Wiener-Dog

 

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Here we have four tales from a unique voice - but the results are mixed.

 
Wiener-Dog

Danny DeVito

 

Anyone who is simply told that this is a four-part movie in which distinct segments follow the life of a dog with a series of owners will probably think that they know what to expect - and even more so if they learn that the film features a song entitled 'The Balled of Wiener-Dog'. But Wiener-Dog was written and directed by Todd Solondz and, if that is known, anybody aware of his previous work will have expectations of a very different order. And rightly so, the first two tales in particular proving to be balanced precariously between the comic and the serious in a mode that is pure Solondz. If the second half, following a brief tongue-in-cheek intermission that includes the song, is less sure-footed, fans of this idiosyncratic filmmaker will nevertheless find much to enjoy here and will also see Greta Gerwig at her very best.

 

The first tale is the one that most strongly features the dog, an able performer. It shows a father (Tracy Letts) acquiring the dog from a pound and giving it to his 9-year-old son, Remi, played by the excellent Keaton Nigel Cooke despite disapproval from mother (Julie Delpy also on good form). The insensitivity of the parents to the honest outlook and concern of their child is both comic and alarming and the film offers a distinct link to the second tale. This is the one which features Gerwig, taking over the role of Dawn Wiener last seen in Welcome to the Dollhouse (1995). She has become the dog's new owner but central here is the loneliness that sees her linking up with Brandon (Kieran Culkin), an acquaintance from her schooldays whose character initially suggests somebody better avoided. But, as the tale continues bringing in both Mexican immigrants and Brandon's brother, there are surprises ahead. Once again humour is conjoined with something else, here a real sense of life's sadness.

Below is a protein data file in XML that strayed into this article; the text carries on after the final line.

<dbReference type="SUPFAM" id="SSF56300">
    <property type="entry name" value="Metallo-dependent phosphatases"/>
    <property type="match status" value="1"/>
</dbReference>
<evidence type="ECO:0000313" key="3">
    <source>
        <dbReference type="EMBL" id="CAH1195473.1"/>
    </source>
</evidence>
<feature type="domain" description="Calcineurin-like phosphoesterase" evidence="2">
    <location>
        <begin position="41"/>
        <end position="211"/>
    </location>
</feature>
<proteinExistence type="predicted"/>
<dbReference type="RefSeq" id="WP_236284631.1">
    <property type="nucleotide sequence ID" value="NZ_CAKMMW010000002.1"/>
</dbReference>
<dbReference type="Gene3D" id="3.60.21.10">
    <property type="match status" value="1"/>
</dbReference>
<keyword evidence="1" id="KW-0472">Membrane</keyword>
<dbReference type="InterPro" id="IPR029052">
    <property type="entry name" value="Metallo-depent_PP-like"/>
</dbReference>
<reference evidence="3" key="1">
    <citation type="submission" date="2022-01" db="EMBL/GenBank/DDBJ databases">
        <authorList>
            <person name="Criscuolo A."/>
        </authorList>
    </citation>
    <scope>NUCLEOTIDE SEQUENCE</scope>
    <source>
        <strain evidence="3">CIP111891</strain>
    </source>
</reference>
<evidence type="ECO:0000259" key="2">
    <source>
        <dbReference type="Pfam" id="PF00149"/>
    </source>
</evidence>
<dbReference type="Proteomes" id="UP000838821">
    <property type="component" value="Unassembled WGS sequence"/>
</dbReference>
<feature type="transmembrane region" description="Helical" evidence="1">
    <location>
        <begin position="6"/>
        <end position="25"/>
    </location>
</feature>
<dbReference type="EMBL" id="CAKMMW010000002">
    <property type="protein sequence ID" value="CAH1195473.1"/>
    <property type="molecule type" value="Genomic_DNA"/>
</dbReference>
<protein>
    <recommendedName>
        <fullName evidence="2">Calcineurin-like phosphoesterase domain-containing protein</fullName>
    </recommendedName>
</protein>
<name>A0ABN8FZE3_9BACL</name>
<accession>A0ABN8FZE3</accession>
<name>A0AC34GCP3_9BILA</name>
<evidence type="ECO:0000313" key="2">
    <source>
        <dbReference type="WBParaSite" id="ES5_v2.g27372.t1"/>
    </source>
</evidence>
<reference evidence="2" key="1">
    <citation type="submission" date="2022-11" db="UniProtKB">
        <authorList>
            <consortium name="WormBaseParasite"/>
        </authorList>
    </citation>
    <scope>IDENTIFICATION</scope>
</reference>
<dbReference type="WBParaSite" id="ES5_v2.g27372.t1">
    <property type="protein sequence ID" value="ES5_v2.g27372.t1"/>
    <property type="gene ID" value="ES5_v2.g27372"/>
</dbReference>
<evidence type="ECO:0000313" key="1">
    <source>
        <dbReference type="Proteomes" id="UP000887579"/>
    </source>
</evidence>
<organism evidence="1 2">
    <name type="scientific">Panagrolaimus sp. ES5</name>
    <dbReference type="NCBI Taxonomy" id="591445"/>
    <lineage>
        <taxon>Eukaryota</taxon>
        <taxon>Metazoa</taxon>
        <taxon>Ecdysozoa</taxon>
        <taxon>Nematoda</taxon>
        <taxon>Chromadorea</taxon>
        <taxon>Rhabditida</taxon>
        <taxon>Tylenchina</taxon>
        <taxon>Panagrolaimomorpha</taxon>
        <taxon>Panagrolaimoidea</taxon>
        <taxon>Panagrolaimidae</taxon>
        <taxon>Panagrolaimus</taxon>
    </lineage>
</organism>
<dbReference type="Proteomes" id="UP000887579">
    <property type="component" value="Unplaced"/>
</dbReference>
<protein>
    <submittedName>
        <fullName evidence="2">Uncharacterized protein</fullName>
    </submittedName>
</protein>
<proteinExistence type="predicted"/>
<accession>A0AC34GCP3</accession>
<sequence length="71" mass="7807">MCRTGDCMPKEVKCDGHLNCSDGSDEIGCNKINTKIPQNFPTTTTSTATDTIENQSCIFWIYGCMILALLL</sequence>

After the intermission we find that the dog has passed to a scriptwriter in movies (Danny DeVito) and his world is one in which insincerity is rampant, starting with the comments that he gets from his agent. But this tale's climax seems forced and inappropriate and the final section, a study of a family lacking in warmth and centred on the elderly Nana (Ellen Burstyn), although in keeping with the film's contrasted moods, ultimately enters into the sphere of dream-like fantasy without quite carrying us with it. However, there's still a climactic scene and a coda to come and, despite its weaker elements, Wiener-Dog at its best will give real pleasure to those who cherish Solondz's individual voice.

 

MANSEL STIMPSON

 

Cast: Ellen Burstyn, Kieran Culkin, Julie Delpy, Danny DeVito, Greta Gerwig, Tracy Letts, Keaton Nigel Cooke, Zosia Mamet, Connor Long, Bridget Brown, Ari Graynor.

 

Dir Todd Solondz, Pro Megan Ellison and Christine Vachon, Screenplay Todd Solondz, Ph Ed Lachman, Pro Des Akin McKenzie, Ed Kevin Messman, Music Nathan Larson and James Lavino, Costumes Amela Baksic.

 

Amazon Studios/Annapurna Pictures/a Killer Films production.-Picturehouse Entertainment.
88 mins. USA. 2015. Rel: 12 August 2016. Cert. 15.